Pixel 7 and Tensor G2 - leaving Qualcomm to cuddle up with Samsung - Google's biggest mistake?

This article may contain personal views and opinion from the author.
Pixel 7 and Tensor G2 - leaving Qualcomm to cuddle up with Samsung - Google's biggest mistake?
If you’re an iPhone or a Samsung user who’s ever considered switching to a Google Pixel flagship phone, this year might be the best time to do that! Of course, that’s because the nearly announced Pixel 7 and Pixel 7 Pro phones will be the best flagships Google’s ever made. The sky is blue. But also, this time around, it doesn’t seem like Apple and Samsung have something particularly special to offer as an alternative…

The Galaxy S22 series is now relatively dated, and will be replaced by the Galaxy S23 series in about four months or so, while the much more expensive (especially outside of North America) iPhone 14 series looks and feels just about the same as the iPhone 13 series, save for the gimmicky (in my experience) Dynamic Island that’s been making headlines left and right.

So, in a way this is Google’s golden opportunity to make up some ground in the smartphone race, with the significantly cheaper Pixel 7 phones compared to most of the competition. But there’s one problem… Perhaps not exactly a problem, but certainly an asterisk we need to mention when talking about the Pixel 7...

And this is the processor that’s going to be powering the whole Pixel 7 show - Tensor G2!

Google’s original Tensor chip excelled at AI but was a CPU & GPU disappointment - what about Tensor 2?

I’m not going to beat around the bush, because for one, I’ve already discussed the original Tensor in numerous stories, which you can find in my portfolio (click on the name tag), and also, I’d like to focus on Google’s future rather than the past…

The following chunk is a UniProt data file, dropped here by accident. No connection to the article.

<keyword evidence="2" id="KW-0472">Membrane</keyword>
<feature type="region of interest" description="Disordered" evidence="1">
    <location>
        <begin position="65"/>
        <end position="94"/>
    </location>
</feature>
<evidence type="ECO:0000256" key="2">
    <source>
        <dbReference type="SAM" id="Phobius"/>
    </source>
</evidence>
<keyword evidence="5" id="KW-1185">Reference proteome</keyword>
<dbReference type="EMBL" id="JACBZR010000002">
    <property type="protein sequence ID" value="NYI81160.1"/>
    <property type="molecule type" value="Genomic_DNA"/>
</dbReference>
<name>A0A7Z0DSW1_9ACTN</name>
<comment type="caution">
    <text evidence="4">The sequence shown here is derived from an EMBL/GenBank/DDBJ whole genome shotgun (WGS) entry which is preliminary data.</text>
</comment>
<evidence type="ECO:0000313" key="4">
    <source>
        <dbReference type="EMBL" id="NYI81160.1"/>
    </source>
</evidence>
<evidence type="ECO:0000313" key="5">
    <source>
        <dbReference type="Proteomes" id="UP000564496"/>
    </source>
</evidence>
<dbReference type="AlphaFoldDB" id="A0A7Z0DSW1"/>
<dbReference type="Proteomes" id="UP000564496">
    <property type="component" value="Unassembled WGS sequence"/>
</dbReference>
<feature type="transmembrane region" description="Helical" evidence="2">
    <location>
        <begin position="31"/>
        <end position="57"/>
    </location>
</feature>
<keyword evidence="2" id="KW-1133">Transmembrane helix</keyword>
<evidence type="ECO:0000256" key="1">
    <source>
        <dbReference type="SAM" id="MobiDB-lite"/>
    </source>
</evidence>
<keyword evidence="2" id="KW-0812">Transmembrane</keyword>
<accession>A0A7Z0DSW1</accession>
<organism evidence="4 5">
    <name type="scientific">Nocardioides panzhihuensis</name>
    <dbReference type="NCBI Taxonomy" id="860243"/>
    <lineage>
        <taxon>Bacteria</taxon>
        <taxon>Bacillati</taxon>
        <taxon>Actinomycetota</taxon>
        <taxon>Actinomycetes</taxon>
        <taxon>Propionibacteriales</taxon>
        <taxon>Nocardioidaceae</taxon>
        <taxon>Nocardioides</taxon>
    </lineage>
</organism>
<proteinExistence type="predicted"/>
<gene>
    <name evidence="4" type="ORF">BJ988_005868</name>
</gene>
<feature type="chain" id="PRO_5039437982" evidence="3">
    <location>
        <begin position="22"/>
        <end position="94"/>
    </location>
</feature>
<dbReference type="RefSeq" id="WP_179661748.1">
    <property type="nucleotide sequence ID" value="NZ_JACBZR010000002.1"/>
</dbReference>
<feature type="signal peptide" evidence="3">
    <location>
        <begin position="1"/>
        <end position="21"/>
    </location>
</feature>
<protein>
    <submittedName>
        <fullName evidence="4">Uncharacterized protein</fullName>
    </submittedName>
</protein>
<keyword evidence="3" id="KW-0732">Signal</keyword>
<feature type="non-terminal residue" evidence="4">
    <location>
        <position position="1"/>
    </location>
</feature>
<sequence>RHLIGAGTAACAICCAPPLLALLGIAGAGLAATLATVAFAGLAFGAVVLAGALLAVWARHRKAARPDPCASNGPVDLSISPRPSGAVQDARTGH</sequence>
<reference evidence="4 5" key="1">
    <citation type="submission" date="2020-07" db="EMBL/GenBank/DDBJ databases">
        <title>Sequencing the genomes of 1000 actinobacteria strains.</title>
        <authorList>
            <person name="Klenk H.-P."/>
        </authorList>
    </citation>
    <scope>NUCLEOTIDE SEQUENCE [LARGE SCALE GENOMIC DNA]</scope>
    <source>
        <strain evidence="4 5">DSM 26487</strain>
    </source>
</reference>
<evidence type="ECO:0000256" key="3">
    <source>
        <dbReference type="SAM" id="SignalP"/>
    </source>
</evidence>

In a nutshell, I’ve been using the Pixel 6 Pro for nearly a whole year now, and I can tell you almost all the rumors about Google’s first in-house chip, Tensor, are… true!

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  • Tensor isn’t as original as we thought it’s going to be - instead, it’s made by Samsung using the Exynos 1280 as a base model (kind of how Nothing collaborate with Qualcomm to make a custom version of the Snapdragon 778G, called the 778G+)
  • Tensor underdelivers when it comes to CPU and GPU performance compared to new and even older Apple, Qualcomm and even MediaTek chips
  • Tensor happens to be super inefficient too and can get toasty quickly, which can overwhelm the camera while recording video
  • Tensor is brilliant at AI tasks, such as the Magic Eraser, real-time translation and subtitles, etc.

Will Tensor 2 fall into the same trap as the original Tensor? Here’s what to expect from the Pixel 7’s chip…

According to reliable-looking leaks and rumors coming from leaked source code and benchmarks, here’s all we know about Google’s brand new Tensor G2 (that’s officially the new name):